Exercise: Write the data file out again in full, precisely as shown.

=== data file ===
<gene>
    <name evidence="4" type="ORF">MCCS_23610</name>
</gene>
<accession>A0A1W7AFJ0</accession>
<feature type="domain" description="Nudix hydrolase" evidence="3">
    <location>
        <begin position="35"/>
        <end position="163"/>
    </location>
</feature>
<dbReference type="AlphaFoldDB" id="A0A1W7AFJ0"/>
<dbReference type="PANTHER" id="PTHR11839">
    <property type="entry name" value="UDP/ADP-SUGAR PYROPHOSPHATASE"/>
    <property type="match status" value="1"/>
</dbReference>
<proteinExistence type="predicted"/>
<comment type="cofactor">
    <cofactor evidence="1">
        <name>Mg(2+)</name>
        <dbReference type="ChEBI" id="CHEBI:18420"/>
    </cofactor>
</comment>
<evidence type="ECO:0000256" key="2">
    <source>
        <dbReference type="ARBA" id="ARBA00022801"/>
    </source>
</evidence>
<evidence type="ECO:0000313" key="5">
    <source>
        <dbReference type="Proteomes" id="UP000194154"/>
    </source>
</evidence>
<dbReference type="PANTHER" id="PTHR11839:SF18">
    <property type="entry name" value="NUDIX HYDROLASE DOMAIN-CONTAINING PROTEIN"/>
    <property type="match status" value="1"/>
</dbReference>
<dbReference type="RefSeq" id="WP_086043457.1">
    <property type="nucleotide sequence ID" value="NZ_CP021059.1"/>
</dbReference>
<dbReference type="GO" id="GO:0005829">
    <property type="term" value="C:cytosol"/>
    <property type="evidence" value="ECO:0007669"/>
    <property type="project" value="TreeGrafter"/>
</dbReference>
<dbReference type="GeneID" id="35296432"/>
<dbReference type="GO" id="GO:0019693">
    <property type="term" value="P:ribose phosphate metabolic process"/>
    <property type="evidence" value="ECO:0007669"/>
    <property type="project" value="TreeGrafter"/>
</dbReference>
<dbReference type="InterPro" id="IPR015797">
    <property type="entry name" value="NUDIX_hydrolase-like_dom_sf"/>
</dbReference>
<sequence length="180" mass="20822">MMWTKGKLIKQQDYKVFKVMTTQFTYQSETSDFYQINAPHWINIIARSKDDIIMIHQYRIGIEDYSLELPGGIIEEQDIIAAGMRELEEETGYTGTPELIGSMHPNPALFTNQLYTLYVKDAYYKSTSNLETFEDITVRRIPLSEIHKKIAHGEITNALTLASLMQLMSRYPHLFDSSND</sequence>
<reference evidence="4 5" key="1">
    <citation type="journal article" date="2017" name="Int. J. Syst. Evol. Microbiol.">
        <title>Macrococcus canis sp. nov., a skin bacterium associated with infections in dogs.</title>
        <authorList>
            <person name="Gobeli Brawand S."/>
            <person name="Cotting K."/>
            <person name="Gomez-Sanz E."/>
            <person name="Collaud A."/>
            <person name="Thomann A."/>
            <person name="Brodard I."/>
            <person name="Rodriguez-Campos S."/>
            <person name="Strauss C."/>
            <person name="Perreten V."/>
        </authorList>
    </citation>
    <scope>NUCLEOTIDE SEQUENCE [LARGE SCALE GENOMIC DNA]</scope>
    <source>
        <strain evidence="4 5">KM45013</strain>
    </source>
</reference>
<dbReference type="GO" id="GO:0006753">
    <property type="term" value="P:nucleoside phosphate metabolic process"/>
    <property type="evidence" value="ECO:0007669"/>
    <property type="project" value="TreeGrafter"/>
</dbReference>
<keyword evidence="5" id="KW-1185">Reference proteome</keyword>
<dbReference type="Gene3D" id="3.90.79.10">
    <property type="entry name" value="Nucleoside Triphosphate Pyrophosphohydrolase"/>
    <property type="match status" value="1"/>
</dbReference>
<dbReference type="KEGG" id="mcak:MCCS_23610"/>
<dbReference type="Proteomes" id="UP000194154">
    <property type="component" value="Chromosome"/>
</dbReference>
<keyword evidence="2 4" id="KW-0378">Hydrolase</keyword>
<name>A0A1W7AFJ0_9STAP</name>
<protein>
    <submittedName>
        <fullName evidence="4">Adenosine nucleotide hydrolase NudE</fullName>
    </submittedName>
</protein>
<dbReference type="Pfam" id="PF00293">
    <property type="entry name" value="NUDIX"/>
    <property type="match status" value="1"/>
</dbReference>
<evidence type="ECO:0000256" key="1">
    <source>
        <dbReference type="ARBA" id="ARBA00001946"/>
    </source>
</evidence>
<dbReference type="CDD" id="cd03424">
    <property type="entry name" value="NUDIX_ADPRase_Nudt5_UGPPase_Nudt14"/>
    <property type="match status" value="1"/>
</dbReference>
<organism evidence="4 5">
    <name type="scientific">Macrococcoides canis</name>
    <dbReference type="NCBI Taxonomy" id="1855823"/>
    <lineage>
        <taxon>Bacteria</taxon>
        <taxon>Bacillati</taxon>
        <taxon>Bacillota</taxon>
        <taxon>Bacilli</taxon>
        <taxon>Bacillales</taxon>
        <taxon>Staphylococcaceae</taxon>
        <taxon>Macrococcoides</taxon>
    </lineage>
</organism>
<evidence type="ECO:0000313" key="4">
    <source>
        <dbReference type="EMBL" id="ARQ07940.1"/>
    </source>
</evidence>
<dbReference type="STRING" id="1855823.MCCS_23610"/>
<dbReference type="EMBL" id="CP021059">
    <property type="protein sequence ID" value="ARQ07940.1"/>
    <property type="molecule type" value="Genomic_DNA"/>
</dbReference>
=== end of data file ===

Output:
<gene>
    <name evidence="4" type="ORF">MCCS_23610</name>
</gene>
<accession>A0A1W7AFJ0</accession>
<feature type="domain" description="Nudix hydrolase" evidence="3">
    <location>
        <begin position="35"/>
        <end position="163"/>
    </location>
</feature>
<dbReference type="AlphaFoldDB" id="A0A1W7AFJ0"/>
<dbReference type="PANTHER" id="PTHR11839">
    <property type="entry name" value="UDP/ADP-SUGAR PYROPHOSPHATASE"/>
    <property type="match status" value="1"/>
</dbReference>
<proteinExistence type="predicted"/>
<comment type="cofactor">
    <cofactor evidence="1">
        <name>Mg(2+)</name>
        <dbReference type="ChEBI" id="CHEBI:18420"/>
    </cofactor>
</comment>
<evidence type="ECO:0000256" key="2">
    <source>
        <dbReference type="ARBA" id="ARBA00022801"/>
    </source>
</evidence>
<evidence type="ECO:0000313" key="5">
    <source>
        <dbReference type="Proteomes" id="UP000194154"/>
    </source>
</evidence>
<dbReference type="PANTHER" id="PTHR11839:SF18">
    <property type="entry name" value="NUDIX HYDROLASE DOMAIN-CONTAINING PROTEIN"/>
    <property type="match status" value="1"/>
</dbReference>
<dbReference type="RefSeq" id="WP_086043457.1">
    <property type="nucleotide sequence ID" value="NZ_CP021059.1"/>
</dbReference>
<dbReference type="GO" id="GO:0005829">
    <property type="term" value="C:cytosol"/>
    <property type="evidence" value="ECO:0007669"/>
    <property type="project" value="TreeGrafter"/>
</dbReference>
<dbReference type="GeneID" id="35296432"/>
<dbReference type="GO" id="GO:0019693">
    <property type="term" value="P:ribose phosphate metabolic process"/>
    <property type="evidence" value="ECO:0007669"/>
    <property type="project" value="TreeGrafter"/>
</dbReference>
<dbReference type="InterPro" id="IPR015797">
    <property type="entry name" value="NUDIX_hydrolase-like_dom_sf"/>
</dbReference>
<sequence length="180" mass="20822">MMWTKGKLIKQQDYKVFKVMTTQFTYQSETSDFYQINAPHWINIIARSKDDIIMIHQYRIGIEDYSLELPGGIIEEQDIIAAGMRELEEETGYTGTPELIGSMHPNPALFTNQLYTLYVKDAYYKSTSNLETFEDITVRRIPLSEIHKKIAHGEITNALTLASLMQLMSRYPHLFDSSND</sequence>
<reference evidence="4 5" key="1">
    <citation type="journal article" date="2017" name="Int. J. Syst. Evol. Microbiol.">
        <title>Macrococcus canis sp. nov., a skin bacterium associated with infections in dogs.</title>
        <authorList>
            <person name="Gobeli Brawand S."/>
            <person name="Cotting K."/>
            <person name="Gomez-Sanz E."/>
            <person name="Collaud A."/>
            <person name="Thomann A."/>
            <person name="Brodard I."/>
            <person name="Rodriguez-Campos S."/>
            <person name="Strauss C."/>
            <person name="Perreten V."/>
        </authorList>
    </citation>
    <scope>NUCLEOTIDE SEQUENCE [LARGE SCALE GENOMIC DNA]</scope>
    <source>
        <strain evidence="4 5">KM45013</strain>
    </source>
</reference>
<dbReference type="GO" id="GO:0006753">
    <property type="term" value="P:nucleoside phosphate metabolic process"/>
    <property type="evidence" value="ECO:0007669"/>
    <property type="project" value="TreeGrafter"/>
</dbReference>
<keyword evidence="5" id="KW-1185">Reference proteome</keyword>
<dbReference type="Gene3D" id="3.90.79.10">
    <property type="entry name" value="Nucleoside Triphosphate Pyrophosphohydrolase"/>
    <property type="match status" value="1"/>
</dbReference>
<dbReference type="KEGG" id="mcak:MCCS_23610"/>
<dbReference type="Proteomes" id="UP000194154">
    <property type="component" value="Chromosome"/>
</dbReference>
<keyword evidence="2 4" id="KW-0378">Hydrolase</keyword>
<name>A0A1W7AFJ0_9STAP</name>
<protein>
    <submittedName>
        <fullName evidence="4">Adenosine nucleotide hydrolase NudE</fullName>
    </submittedName>
</protein>
<dbReference type="Pfam" id="PF00293">
    <property type="entry name" value="NUDIX"/>
    <property type="match status" value="1"/>
</dbReference>
<evidence type="ECO:0000256" key="1">
    <source>
        <dbReference type="ARBA" id="ARBA00001946"/>
    </source>
</evidence>
<dbReference type="CDD" id="cd03424">
    <property type="entry name" value="NUDIX_ADPRase_Nudt5_UGPPase_Nudt14"/>
    <property type="match status" value="1"/>
</dbReference>
<organism evidence="4 5">
    <name type="scientific">Macrococcoides canis</name>
    <dbReference type="NCBI Taxonomy" id="1855823"/>
    <lineage>
        <taxon>Bacteria</taxon>
        <taxon>Bacillati</taxon>
        <taxon>Bacillota</taxon>
        <taxon>Bacilli</taxon>
        <taxon>Bacillales</taxon>
        <taxon>Staphylococcaceae</taxon>
        <taxon>Macrococcoides</taxon>
    </lineage>
</organism>
<evidence type="ECO:0000313" key="4">
    <source>
        <dbReference type="EMBL" id="ARQ07940.1"/>
    </source>
</evidence>
<dbReference type="STRING" id="1855823.MCCS_23610"/>
<dbReference type="EMBL" id="CP021059">
    <property type="protein sequence ID" value="ARQ07940.1"/>
    <property type="molecule type" value="Genomic_DNA"/>
</dbReference>